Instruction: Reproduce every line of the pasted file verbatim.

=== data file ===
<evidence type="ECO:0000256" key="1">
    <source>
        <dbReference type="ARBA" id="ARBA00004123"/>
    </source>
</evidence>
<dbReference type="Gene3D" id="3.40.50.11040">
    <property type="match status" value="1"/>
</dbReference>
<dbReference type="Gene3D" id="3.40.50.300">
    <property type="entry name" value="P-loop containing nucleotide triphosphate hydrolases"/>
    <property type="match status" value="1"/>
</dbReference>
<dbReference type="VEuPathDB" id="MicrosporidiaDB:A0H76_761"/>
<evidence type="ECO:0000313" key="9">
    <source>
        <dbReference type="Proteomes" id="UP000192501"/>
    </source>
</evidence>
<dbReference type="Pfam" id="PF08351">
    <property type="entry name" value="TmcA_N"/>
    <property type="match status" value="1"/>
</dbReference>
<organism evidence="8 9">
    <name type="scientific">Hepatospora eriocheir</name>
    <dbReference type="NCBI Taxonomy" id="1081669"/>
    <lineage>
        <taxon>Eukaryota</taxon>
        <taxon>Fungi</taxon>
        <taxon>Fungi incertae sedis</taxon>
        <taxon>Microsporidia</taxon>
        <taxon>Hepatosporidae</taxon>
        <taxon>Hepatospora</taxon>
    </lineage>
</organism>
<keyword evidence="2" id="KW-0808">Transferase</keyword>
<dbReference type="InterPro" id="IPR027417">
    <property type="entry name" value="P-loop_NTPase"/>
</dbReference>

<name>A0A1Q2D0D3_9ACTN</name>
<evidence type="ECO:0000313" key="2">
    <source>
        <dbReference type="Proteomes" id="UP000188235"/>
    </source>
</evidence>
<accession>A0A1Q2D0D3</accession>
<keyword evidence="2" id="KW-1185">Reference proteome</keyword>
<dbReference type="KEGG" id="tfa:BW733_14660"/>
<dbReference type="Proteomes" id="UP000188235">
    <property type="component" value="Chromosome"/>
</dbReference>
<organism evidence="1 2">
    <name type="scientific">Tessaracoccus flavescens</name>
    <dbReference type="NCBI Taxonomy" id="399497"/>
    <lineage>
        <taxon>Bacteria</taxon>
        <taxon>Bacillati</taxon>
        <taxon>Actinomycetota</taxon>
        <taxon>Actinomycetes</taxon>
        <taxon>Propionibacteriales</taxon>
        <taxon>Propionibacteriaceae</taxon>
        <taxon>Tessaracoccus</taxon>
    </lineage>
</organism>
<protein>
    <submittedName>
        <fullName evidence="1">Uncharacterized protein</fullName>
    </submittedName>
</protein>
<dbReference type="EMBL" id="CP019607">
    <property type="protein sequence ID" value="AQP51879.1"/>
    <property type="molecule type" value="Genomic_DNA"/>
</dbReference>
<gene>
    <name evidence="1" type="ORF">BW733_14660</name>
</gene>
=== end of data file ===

<evidence type="ECO:0000256" key="1">
    <source>
        <dbReference type="ARBA" id="ARBA00004123"/>
    </source>
</evidence>
<dbReference type="Gene3D" id="3.40.50.11040">
    <property type="match status" value="1"/>
</dbReference>
<dbReference type="Gene3D" id="3.40.50.300">
    <property type="entry name" value="P-loop containing nucleotide triphosphate hydrolases"/>
    <property type="match status" value="1"/>
</dbReference>
<dbReference type="VEuPathDB" id="MicrosporidiaDB:A0H76_761"/>
<evidence type="ECO:0000313" key="9">
    <source>
        <dbReference type="Proteomes" id="UP000192501"/>
    </source>
</evidence>
<dbReference type="Pfam" id="PF08351">
    <property type="entry name" value="TmcA_N"/>
    <property type="match status" value="1"/>
</dbReference>
<organism evidence="8 9">
    <name type="scientific">Hepatospora eriocheir</name>
    <dbReference type="NCBI Taxonomy" id="1081669"/>
    <lineage>
        <taxon>Eukaryota</taxon>
        <taxon>Fungi</taxon>
        <taxon>Fungi incertae sedis</taxon>
        <taxon>Microsporidia</taxon>
        <taxon>Hepatosporidae</taxon>
        <taxon>Hepatospora</taxon>
    </lineage>
</organism>
<keyword evidence="2" id="KW-0808">Transferase</keyword>
<dbReference type="InterPro" id="IPR027417">
    <property type="entry name" value="P-loop_NTPase"/>
</dbReference>

<name>A0A1Q2D0D3_9ACTN</name>
<evidence type="ECO:0000313" key="2">
    <source>
        <dbReference type="Proteomes" id="UP000188235"/>
    </source>
</evidence>
<accession>A0A1Q2D0D3</accession>
<keyword evidence="2" id="KW-1185">Reference proteome</keyword>
<dbReference type="KEGG" id="tfa:BW733_14660"/>
<dbReference type="Proteomes" id="UP000188235">
    <property type="component" value="Chromosome"/>
</dbReference>
<organism evidence="1 2">
    <name type="scientific">Tessaracoccus flavescens</name>
    <dbReference type="NCBI Taxonomy" id="399497"/>
    <lineage>
        <taxon>Bacteria</taxon>
        <taxon>Bacillati</taxon>
        <taxon>Actinomycetota</taxon>
        <taxon>Actinomycetes</taxon>
        <taxon>Propionibacteriales</taxon>
        <taxon>Propionibacteriaceae</taxon>
        <taxon>Tessaracoccus</taxon>
    </lineage>
</organism>
<protein>
    <submittedName>
        <fullName evidence="1">Uncharacterized protein</fullName>
    </submittedName>
</protein>
<dbReference type="EMBL" id="CP019607">
    <property type="protein sequence ID" value="AQP51879.1"/>
    <property type="molecule type" value="Genomic_DNA"/>
</dbReference>
<gene>
    <name evidence="1" type="ORF">BW733_14660</name>
</gene>